2.XV A MASSACRE

                                           XV

 

It is ended,’ Odysseus said, ‘My test is ended. Now will I have another mark.’ Saying this, he put the bronze-weighted arrow against the string of the bow, and shot at the first of his enemies.

It was at Antinous he pointed the arrow—at Antinous who was even then lifting up a golden cup filled with wine, and who was smiling, with death far from his thoughts. Odysseus aimed at him, and hit him with the arrow in the throat and the point passed out clean through his neck. The wine cup fell from his hands and Antinous fell dead across the table. Then all the suitors cried out, threatening Odysseus for sending an arrow astray. It did not come into their minds that this stranger-beggar had aimed to kill Antinous.

But Odysseus shouted back to them, ‘You dogs, you that said in your hearts that Odysseus would never return to his home, you who wasted my wealth, and troubled my wife, and injured my servants; you who showed no fear of heaven, nor of the just judgments of men; see Odysseus returned, and know what death is waiting for you!’

Then Eurymachus shouted out, ‘Friends, this man will not stop shooting with the bow, until all of us are dead. Now must we battle with him. Draw your swords and hold up the tables in front of you for shields and advance on him.’

But even as he spoke Odysseus, with a terrible cry, shot an arrow at him and it went through his chest. He let the sword fall from his hand, and he too fell dead on the floor.

One of them rushed straight at Odysseus with his sword in hand. But Telemachus was at hand, and he drove his spear through this man’s shoulders. Then Telemachus ran quickly to a room where there were weapons and armour. The swineherd and the cattleherd joined him, and all three put armour on. Odysseus, as long as he had arrows to defend himself, kept shooting at and killing the wooers. When all the arrows were gone, he put the helmet on his head and took up the shield that Telemachus had brought, and the two great spears.

But now Melanthius, the goatherd who was the enemy of Odysseus, got into the room where the arms were kept, and brought out spears and shields and helmets, and gave them to the suitors. Seeing the goatherd go back for more arms, Telemachus and Eumæus rushed into the room, and caught him and bound him with a rope, and dragged him up to the roof beams, and left him hanging there. Then they closed and bolted the door, and stood on guard.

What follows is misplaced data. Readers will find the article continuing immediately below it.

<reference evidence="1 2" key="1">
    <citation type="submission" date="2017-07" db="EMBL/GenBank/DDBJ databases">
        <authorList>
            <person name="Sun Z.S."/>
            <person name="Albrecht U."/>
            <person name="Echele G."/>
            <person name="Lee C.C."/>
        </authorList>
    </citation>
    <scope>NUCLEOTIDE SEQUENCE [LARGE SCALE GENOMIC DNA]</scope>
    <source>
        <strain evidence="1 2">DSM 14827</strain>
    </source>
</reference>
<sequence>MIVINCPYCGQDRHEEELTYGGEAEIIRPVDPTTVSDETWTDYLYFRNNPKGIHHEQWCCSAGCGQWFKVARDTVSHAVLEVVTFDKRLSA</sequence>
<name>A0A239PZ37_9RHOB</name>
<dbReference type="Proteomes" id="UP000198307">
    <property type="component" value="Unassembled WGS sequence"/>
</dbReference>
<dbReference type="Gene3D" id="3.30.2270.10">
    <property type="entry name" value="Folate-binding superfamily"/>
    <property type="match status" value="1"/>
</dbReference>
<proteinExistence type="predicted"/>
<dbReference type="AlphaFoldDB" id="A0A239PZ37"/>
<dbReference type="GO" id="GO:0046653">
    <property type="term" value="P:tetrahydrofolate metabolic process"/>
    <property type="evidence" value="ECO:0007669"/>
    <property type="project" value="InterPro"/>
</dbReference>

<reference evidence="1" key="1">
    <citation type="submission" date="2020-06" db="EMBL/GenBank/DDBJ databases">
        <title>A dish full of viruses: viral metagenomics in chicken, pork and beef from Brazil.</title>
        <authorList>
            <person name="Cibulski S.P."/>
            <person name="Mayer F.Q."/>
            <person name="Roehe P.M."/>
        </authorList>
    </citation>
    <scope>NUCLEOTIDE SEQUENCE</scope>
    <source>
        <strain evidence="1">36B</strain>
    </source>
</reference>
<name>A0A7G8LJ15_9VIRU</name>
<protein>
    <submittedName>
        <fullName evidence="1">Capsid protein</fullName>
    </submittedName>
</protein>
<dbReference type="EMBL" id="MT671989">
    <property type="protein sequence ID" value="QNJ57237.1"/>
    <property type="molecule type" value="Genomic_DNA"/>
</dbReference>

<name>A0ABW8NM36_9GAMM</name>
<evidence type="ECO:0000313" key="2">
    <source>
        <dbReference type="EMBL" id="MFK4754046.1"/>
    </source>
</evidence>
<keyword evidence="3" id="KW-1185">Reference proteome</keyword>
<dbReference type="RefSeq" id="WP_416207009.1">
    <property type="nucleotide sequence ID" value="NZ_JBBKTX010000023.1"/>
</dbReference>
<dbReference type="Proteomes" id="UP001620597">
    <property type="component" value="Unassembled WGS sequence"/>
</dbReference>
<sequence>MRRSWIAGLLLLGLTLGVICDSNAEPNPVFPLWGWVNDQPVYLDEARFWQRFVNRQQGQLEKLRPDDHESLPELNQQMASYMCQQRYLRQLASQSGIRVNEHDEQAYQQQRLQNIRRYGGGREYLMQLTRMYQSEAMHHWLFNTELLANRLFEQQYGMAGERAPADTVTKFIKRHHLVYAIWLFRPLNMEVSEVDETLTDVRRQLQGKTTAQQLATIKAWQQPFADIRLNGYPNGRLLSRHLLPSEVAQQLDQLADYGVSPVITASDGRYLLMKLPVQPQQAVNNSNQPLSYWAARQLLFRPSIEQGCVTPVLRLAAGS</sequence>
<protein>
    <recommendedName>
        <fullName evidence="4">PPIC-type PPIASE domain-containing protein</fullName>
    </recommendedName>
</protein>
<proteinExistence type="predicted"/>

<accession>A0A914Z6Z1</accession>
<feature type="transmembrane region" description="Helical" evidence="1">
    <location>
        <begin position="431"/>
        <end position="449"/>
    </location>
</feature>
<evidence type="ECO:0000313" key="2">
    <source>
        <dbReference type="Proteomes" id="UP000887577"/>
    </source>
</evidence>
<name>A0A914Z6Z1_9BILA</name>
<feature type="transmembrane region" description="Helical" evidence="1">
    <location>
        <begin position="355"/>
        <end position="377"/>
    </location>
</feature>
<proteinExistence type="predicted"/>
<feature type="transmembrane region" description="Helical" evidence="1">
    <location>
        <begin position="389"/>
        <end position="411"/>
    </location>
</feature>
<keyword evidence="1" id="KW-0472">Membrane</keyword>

Many of the suitors lay dead on the floor of the hall. One who was called Agelaus told the suitors to throw spears at Odysseus. But not one of the spears they threw struck him, for Odysseus was able to avoid them all.

Then he told Telemachus and Eumæus and Philœtius to throw their spears. When they threw them with Odysseus, each one struck a man, and four of the suitors fell down. And again Odysseus told them to throw their spears, and again they threw them, and killed their men. They drove those who remained from one end of the hall to the other, and killed them all.

Straightaway the doors of the women’s rooms were thrown open, and Eurycleia appeared. She saw Odysseus standing amongst the bodies of the dead, all stained with blood. She would have cried out in triumph if Odysseus had not restrained her. ‘Rejoice within your own heart,’ he said, ‘but do not cry aloud, for it is an unholy thing to celebrate over men lying dead. These men the gods themselves have defeated, because of their own hard and unjust hearts.’

As he spoke the women came out of their rooms, carrying torches in their hands. They fell on Odysseus and embraced him and hugged and kissed his hands. A longing came over him to weep, for he remembered them from long ago—every one of the servants who were there.